Thankfully, it didn’t get much news coverage what with the Boston Marathon, and who can blame the media? There won’t be a cherubic face on the Texas blast, and the glamorous backdrop of the Boston Marathon, and if there are stories of selflessness and heroism, we won’t hear them.
As for far as most people are concerned it’s just a bunch of dead, working class Texans, and what are 40 dead Texans more or less?
The bombings at the Boston Marathon had a lot to get us excited about, with an estimated 500,000 people involved in the event, it’s New England’s most watched sporting event, and it’s undeniably a big deal. And this event had all the pageantry of an Ian Fleming novel before a parade of increasingly bad Bond films turned his work into cerebral pabulum.
A big sports event is attacked by rogue former USSR denizens, a small boy dies, a massive man hunt, gun fights, throw in a contrived love story, and Matt Damon and you have it all.
As I type this, I imagine there are numerous celebrities championing the victims of the Boston Marathon, collections will be taken, kudos heaped on the brave. Memes posted on Facebook from political whack jobs from both extremes blaming Obama for not doing enough or extolling him for doing so much better than Romney would have done.
”Repost this if…” as if anyone gave two tenths of a crap what anyone reposted on Facebook. I’m not denigrating the gravity of the situation, or of the heroics of those who ran to help when good sense should have sent them scurrying.
I know that at least a score of you mouth breathers are already so outraged that you struggle to read through furrowed brows and the labored breathing of the deeply offended.
Save it, yet again I am unimpressed and unswayed.
It’s been more than a week since the explosion in Texas and they still don’t seem to know exactly the death toll (up to 15 dead? When did news (I refuse to call the excrement that the modern hackneyed purveyors of “newsertainment” produce “journalism”) get so sloppy?
We expect and accept fatalities in the workplace. Sure the West, Texas explosion shook and alarmed business owners a bit, but things have already settled down, like mud sinking to the bottom of a sullied stream, clearing the waters of collective consciousness.
Since the Texas explosion there have been industrial explosions at on barge at a dock in Mobile, Alabama and at an oil refinery in Detroit, MI.
We’ve learned to expect and accept workplace fatalities as a cost of doing business.
It sickens me that we chip away at worker safety in the name of case management—exactly what percentage of disability claims are in entirety fraudulent? And yet we treat all as if they are liars and cheats.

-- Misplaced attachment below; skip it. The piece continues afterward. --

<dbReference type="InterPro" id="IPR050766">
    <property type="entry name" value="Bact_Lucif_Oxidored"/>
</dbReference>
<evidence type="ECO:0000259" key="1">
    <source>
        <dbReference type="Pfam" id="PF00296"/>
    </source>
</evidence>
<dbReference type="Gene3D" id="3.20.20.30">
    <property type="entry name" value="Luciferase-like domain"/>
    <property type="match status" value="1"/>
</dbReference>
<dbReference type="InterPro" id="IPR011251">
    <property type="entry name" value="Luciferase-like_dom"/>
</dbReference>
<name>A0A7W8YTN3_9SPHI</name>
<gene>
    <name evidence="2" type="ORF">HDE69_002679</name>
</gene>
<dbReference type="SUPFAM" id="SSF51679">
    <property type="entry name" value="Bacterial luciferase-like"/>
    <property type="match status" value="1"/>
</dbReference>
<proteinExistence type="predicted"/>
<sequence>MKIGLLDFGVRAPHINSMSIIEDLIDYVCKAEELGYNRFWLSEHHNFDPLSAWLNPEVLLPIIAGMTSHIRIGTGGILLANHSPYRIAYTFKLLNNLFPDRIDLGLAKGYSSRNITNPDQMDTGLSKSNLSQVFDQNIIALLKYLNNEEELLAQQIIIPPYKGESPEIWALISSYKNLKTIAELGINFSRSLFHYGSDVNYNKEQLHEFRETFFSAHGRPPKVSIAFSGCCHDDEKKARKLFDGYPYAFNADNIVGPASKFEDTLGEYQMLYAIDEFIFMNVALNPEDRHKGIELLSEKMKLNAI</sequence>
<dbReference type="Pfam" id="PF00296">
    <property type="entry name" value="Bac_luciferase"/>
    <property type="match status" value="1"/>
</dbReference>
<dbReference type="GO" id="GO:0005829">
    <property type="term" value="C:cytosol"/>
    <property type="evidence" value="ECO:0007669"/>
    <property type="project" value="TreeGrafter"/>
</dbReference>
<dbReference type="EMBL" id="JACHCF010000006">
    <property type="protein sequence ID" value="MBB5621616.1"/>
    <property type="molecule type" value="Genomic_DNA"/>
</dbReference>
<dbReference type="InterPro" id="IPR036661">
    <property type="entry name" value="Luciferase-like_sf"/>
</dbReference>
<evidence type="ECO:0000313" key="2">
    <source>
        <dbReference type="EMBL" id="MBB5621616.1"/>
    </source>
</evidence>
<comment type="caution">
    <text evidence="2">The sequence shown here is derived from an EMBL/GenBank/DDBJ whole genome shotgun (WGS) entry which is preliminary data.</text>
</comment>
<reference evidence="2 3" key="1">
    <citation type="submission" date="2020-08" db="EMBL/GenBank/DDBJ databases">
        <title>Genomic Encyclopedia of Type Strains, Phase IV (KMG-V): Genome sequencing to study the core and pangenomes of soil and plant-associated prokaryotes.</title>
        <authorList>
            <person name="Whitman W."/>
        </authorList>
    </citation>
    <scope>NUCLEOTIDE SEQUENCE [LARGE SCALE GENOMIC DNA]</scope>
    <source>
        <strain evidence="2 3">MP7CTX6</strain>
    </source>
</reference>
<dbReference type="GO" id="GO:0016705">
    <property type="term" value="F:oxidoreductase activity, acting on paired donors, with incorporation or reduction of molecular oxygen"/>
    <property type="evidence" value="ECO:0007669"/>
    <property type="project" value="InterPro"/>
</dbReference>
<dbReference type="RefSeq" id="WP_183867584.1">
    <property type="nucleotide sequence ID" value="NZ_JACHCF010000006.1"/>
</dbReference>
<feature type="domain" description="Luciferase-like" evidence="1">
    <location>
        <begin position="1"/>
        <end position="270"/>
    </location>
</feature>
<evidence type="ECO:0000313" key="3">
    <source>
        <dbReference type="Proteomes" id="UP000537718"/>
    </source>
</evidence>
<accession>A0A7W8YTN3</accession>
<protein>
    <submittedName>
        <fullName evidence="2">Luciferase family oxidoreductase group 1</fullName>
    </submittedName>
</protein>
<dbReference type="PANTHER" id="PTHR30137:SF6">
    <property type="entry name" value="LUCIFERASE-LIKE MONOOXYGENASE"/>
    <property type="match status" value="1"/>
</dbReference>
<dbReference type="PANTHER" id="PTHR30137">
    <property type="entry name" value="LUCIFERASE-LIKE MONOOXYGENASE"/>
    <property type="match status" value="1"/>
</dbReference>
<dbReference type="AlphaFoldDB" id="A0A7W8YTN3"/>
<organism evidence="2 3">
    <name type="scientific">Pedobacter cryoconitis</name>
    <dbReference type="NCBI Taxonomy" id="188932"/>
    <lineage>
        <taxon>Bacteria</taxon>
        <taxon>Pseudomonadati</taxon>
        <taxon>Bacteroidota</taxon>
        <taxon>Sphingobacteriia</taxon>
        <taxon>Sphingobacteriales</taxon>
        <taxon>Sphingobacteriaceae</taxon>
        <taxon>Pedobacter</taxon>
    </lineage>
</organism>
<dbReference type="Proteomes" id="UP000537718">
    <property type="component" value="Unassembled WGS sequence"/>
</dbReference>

Politicians boldly decry the over protection of workers? When was the last time a politician died doing his or her job save for the assassin’s bullet, a bad liver, or the hyper excitement of a woman’s ministrations?
We sit and congratulate ourselves because injuries fall—we take all of the credit, we cheer and high-five, we proudly proclaim ourselves the saviors of the workingman. Yet when things go wrong we deflect any blame or accountability—“If the idiots would only follow the rules” “operations leadership doesn’t support me”.
We can’t have it both ways; these are two diametrically opposed standpoints.
Either we save lives and butcher workers, or there is no relationship between what we do and whether or not people go home safe.
To paraphrase Yoda, (I won’t mimic the goofy Muppet syntax that Frank Oz compulsively adds to all characters making them sound like Fozzy Bear after he suffered a stroke) either you do it or you don’t, there’s no “try”. As my sainted, departed father used to tell me (after I defended a half-assed attempt with “I did my best”) “I can get a damned baboon in here to try hard, you get no points for being stupid.”
That may seem harsh, but losing a loved one in an industrial explosion is also harsh.
Should we be more concerned about terrorism than we are about industrial explosions, the release of lethal gas into our communities, or wildfires that erupt from lumber yards?
Well, certainly it’s not a contest, but WAKE UP people, the thing that will kill you is far less likely to be a mad bomber at a crowded public event than it is to be the chemical plant, grain elevator, refinery, or barge that explodes in your neighborhood. These are workplace accidents that aren’t just killing workers, they are killing first responders, and our neighbors, and people blissfully unaware of the dangers until it’s too late.
This isn’t an indictment of any particular industry. While it’s true that the closer an industry is to harvesting raw materials the dirtier and more dangerous it tends to be.
So safety professionals either step up or shut up.
If you aren’t going to take responsible for these catastrophic breakdowns then shut your gaping pie hole about saving my life.
If you did your best and this still happened, then do us ALL a favor and get the hell out of the business.
And for those of you, who are sitting there thinking that it can’t happen to you, know that those who suffered these disasters likely felt the same way.